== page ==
This was not the first time that Israel had resorted to this kind of stratagem — a standard war crime. When the PLO was active in southernLebanon, in what was called "Fatahland" before the first Israeli invasion in1978, Israel used to heavily pound the inhabited area all around the point from which a rocket was launched at its territory, even though rockets were fired from wastelands.

The stratagem succeeded at that time in alienating from the PLO a significant part of the population of southern Lebanon, aided by the fact that reactionary leaders were still a major force down there and that the Palestinian guerillas could easily be repudiated as alien since their behavior was generally disastrous. This time, given the incomparably better status of Hezbollah among Lebanese Shiites, Israel thought that it could achieve the same effect simply by dramatically increasing the scope and brutality of the collective punishment.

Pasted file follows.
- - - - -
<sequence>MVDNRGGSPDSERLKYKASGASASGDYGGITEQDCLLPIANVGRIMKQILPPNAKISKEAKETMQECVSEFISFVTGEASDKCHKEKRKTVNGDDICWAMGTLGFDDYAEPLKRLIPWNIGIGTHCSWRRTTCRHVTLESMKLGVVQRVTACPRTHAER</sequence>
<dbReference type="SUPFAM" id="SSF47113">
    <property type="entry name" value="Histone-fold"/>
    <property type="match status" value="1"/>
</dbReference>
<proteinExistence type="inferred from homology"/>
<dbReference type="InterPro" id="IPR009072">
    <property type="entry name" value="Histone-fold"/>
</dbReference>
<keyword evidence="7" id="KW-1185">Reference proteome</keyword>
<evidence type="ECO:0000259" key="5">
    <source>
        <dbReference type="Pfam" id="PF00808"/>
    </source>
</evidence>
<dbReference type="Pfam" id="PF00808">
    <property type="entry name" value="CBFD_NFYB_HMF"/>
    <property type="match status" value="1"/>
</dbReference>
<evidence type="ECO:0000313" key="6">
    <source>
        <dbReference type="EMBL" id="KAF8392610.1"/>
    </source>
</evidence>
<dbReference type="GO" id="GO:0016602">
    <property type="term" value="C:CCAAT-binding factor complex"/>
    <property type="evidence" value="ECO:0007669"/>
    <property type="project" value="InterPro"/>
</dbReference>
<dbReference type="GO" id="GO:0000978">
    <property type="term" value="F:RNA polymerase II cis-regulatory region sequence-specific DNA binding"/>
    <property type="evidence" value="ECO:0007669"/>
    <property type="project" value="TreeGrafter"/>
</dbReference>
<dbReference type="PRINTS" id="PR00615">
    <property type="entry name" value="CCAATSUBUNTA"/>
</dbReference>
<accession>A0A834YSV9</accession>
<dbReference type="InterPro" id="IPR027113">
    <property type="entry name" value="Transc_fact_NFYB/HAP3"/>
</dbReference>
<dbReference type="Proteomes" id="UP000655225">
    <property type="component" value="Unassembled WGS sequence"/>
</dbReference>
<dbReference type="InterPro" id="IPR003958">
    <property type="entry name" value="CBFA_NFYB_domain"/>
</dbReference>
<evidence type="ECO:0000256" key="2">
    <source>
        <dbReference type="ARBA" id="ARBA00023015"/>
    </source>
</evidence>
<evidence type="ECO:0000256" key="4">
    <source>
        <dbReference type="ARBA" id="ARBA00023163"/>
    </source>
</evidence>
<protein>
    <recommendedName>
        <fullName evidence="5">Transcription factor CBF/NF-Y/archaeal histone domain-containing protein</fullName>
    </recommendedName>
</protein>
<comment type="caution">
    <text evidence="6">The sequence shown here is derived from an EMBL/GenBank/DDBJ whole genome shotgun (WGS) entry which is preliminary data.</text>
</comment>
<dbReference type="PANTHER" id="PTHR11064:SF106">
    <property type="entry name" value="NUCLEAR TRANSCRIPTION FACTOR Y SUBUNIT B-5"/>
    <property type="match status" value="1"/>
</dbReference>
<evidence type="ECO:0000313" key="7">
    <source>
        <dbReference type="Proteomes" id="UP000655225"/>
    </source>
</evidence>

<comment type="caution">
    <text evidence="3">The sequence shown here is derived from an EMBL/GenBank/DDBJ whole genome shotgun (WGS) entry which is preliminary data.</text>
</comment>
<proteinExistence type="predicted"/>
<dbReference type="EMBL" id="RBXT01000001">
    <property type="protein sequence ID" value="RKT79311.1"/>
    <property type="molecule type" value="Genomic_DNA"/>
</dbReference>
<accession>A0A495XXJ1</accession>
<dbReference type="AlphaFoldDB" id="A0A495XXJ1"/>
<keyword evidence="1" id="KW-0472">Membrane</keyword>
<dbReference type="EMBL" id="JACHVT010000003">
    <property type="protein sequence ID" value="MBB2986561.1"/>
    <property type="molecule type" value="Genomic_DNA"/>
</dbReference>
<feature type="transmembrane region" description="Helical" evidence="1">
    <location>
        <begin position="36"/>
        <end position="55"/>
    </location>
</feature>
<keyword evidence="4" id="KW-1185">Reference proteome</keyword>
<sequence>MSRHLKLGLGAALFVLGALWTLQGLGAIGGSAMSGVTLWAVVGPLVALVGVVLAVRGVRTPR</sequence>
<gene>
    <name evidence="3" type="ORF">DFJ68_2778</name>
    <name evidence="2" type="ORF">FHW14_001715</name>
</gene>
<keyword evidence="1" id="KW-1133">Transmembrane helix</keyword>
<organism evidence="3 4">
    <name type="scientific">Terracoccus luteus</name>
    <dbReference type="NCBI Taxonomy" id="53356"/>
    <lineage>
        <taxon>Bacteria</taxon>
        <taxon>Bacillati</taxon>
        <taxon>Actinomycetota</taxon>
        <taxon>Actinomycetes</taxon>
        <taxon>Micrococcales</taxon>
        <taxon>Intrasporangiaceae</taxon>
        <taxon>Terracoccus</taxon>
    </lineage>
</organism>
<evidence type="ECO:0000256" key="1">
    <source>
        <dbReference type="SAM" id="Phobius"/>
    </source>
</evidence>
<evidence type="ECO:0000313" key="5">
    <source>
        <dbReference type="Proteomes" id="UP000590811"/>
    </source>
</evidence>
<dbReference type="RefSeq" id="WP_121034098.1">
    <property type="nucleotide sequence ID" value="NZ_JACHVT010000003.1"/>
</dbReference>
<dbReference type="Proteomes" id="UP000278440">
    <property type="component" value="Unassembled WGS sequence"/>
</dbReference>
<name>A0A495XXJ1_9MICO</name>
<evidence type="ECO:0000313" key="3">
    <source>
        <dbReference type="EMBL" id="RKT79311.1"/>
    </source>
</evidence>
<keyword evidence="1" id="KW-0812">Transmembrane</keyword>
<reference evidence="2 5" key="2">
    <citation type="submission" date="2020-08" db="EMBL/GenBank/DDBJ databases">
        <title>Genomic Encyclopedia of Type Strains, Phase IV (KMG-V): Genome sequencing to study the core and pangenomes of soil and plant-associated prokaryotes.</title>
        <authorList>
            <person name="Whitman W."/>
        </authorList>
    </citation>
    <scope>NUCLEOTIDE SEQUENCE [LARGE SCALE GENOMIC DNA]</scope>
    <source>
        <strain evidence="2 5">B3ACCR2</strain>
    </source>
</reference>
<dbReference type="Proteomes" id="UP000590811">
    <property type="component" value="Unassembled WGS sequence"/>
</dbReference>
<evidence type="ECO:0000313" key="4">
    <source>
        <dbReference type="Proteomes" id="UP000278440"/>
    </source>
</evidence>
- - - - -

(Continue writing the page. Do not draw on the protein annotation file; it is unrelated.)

The third means consisted in massively and gravely disrupting the life of the Lebanese population as a whole and holding it hostage through an air, sea and land blockade so as to incite this population, especially the communities other than Shiite, against Hezbollah, and thus create a political climate conducive to military action by the Lebanese army against the Shiite organization. This is why, at the onset of the offensive, Israeli officials stated that they did not want any force but the Lebanese army to deploy in southern Lebanon, rejecting specifically an international force and spitting on the existing UNIFIL.

This project has actually been the goal of Washington and Paris ever since they worked together on producing UN Security Council resolution 1559 in September 2004 that called for the withdrawal of Syrian troops from Lebanon and "the disbanding and disarmament of all Lebanese and non-Lebanese militias," i.e. Hezbollah and the organizations of the Palestinians in their refugee camps.